Roche also announced first-quarter sales shrank 1%.
The drugmaker expects to return emerge from 2016 with over 5,000 fewer employees and return to growth mode in 2017.
Constant exchange rates provide a positive framework for quarterly and year-end totals, whereas straight percentages indicate lower sales.
The company expects to return to growth in 2015 as it focuses on immunotherapy collaborations.
Higher prices helped insulate Q4 and annual sales, which fell and rose 2%, respectively. Lilly said its insulin glargine biosimilar will go nowhere if it is not substantially different from the competition.
Taken to new heights on the launch of MS blockbuster Tecfidera, the drug maker has raised its 2014 forecast.
Generics took a $2.2-billion bite out of sales, but growth products like Gilenya helped to minimize the impact.
The company said it may use Phase II data of a breast cancer drug for FDA review, part of an earnings presentation that also included its perspective on what a pre-2017 breakup would take.
Friday's no-nivolumab news event disappointed some, but analysts generally rooted for BMS, which saw year-end sales fall 7%, because of anticipated immuno-oncology success.
The drugmaker says 20 jobs, or 17% of its workforce, will be gone by the end of the year.
The drug maker's vision for 2014: fighting to keep Victoza top-of-mind with a US field force of around 3,000.
The company's latest numbers show generics continue to pummel sales. Former GSK-er Marc Dunoyer replaces departing CFO Simon Lowth.
The company says it recaptured some former advertisers and that third-quarter traffic is up compared with last year.
The company's hep. C drug Incivek peaked in 2011. Competition and pipeline drugs have forced the company to regroup.
Third-quarter earnings did not stir up analysts, who were more focused on the pipeline and Pfizer's future organizational plans.
The company says it is moving its Januvia sales pitch from defending market share to expanding it.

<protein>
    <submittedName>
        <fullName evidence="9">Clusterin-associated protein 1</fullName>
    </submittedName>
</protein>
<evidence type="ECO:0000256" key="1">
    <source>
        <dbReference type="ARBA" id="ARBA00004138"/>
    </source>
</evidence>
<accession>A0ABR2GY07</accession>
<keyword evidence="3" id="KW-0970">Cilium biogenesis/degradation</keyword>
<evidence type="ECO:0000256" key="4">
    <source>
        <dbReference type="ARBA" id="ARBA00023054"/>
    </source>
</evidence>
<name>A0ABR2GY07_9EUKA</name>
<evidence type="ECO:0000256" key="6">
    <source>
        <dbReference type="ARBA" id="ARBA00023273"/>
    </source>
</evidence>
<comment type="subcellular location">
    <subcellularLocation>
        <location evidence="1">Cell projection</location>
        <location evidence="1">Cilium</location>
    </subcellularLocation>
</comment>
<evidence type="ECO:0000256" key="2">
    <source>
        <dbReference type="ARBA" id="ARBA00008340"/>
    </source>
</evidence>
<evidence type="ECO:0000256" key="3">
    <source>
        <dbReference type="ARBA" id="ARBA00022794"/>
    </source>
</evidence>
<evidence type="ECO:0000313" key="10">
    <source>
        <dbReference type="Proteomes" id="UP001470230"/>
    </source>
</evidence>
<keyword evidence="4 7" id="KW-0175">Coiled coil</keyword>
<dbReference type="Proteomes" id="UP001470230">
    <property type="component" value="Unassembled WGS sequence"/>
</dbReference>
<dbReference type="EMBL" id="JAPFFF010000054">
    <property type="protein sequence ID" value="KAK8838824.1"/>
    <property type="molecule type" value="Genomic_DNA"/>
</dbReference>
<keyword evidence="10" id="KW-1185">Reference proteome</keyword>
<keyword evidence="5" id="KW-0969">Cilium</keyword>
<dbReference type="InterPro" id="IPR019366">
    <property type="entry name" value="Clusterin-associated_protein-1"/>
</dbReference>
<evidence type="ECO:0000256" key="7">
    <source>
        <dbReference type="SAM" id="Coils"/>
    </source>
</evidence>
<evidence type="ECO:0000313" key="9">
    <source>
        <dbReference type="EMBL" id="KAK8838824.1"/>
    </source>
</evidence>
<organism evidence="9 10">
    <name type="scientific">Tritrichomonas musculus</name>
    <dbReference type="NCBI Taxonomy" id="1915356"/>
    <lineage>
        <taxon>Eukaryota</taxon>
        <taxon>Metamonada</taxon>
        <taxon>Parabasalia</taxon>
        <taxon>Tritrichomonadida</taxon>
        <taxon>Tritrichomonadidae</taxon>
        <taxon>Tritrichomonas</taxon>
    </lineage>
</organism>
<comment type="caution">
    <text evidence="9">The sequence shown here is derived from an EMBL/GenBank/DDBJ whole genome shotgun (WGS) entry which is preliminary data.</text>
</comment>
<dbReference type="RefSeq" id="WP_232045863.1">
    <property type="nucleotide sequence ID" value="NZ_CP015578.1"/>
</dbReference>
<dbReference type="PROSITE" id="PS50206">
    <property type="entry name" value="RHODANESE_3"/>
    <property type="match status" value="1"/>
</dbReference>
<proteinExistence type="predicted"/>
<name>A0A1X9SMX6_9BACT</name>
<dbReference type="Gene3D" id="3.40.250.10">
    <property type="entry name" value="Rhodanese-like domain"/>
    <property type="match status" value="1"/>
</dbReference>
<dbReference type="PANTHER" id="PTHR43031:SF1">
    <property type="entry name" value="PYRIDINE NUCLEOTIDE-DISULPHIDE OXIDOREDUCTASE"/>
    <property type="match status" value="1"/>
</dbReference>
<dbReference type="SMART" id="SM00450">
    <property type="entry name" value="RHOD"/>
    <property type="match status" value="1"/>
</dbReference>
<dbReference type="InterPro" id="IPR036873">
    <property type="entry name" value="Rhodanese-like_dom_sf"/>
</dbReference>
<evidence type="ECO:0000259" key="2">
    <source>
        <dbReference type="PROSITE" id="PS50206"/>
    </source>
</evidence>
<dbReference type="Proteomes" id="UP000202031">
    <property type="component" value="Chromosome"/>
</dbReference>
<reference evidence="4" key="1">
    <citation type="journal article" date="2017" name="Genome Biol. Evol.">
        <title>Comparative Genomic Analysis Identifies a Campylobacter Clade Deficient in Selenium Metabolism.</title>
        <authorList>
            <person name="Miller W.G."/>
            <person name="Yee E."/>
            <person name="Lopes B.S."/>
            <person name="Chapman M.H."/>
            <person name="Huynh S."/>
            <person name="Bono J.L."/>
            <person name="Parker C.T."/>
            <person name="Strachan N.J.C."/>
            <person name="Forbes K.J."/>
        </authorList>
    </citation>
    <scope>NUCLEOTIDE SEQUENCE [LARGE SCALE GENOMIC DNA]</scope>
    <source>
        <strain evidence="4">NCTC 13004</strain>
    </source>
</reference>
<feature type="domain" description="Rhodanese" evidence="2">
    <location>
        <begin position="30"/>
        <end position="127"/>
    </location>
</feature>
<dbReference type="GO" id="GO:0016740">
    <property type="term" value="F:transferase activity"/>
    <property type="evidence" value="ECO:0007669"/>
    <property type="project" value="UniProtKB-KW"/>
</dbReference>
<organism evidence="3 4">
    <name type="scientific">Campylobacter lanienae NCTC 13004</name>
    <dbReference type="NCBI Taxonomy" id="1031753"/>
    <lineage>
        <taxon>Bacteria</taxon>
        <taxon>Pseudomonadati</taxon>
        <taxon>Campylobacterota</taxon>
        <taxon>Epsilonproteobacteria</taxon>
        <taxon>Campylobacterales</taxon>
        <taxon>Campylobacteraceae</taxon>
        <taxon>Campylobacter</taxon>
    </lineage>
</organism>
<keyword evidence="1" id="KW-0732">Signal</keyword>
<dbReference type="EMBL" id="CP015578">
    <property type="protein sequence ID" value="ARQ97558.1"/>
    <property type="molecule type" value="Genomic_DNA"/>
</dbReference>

Sales of its breast cancer treatments boosted totals for the first nine months of 2013, along with diagnostics, which saw a 3% increase over last year.
The company beat consensus estimates, with particular sales strengths from its pharmaceuticals division.
The CEO says Sanofi's patent-loss turnaround is coming.
Echoing a strategy similar to that posed by Merck, the drug maker told investors that its strategy for hitting revenue targets includes efficiencies. It also depends on a regulatory-friendly pipeline.
Analyst Seamus Fernandez writes that Merck needs to undergo a deep overhaul, continuing the summer narrative that has enveloped Pfizer and Novartis.
Data show doctors are increasingly leaning on Regeneron's Eylea over Roche's Lucentis, as the two battle for share of the wet-AMD market.
Early sales of NPS's Gattex have soared, while those of Protalix's Elelyso have been sluggish, underscoring the challenges of rare-disease launches.
The company narrowed its second quarter loss, but said its national TV campaign is driving an uptick in consumer interest.
David Schlanger is the company's new chief executive, a role he's filled on an interim basis since May.
This is the second addition this year and brings the company's contracted sales force to 260.
The positive way to frame the companies' quarterly results: "less bad," as generics continued to plague their balance sheets.
Pfizer said 2017 is the earliest the firm could split up. Meanwhile, sales dropped 7% year-on-year.
Quarterly sales fell 11% compared to the same period last year. The company plans on weathering a continued flow of patent losses with a narrower R&D focus.
Sales slid 9% during the second quarter, with generic Avapro and Plavix inflicting financial pain. The company says it is going to invest more to promote Eliquis among HCPs and plans on deploying a wider diabetes sales force.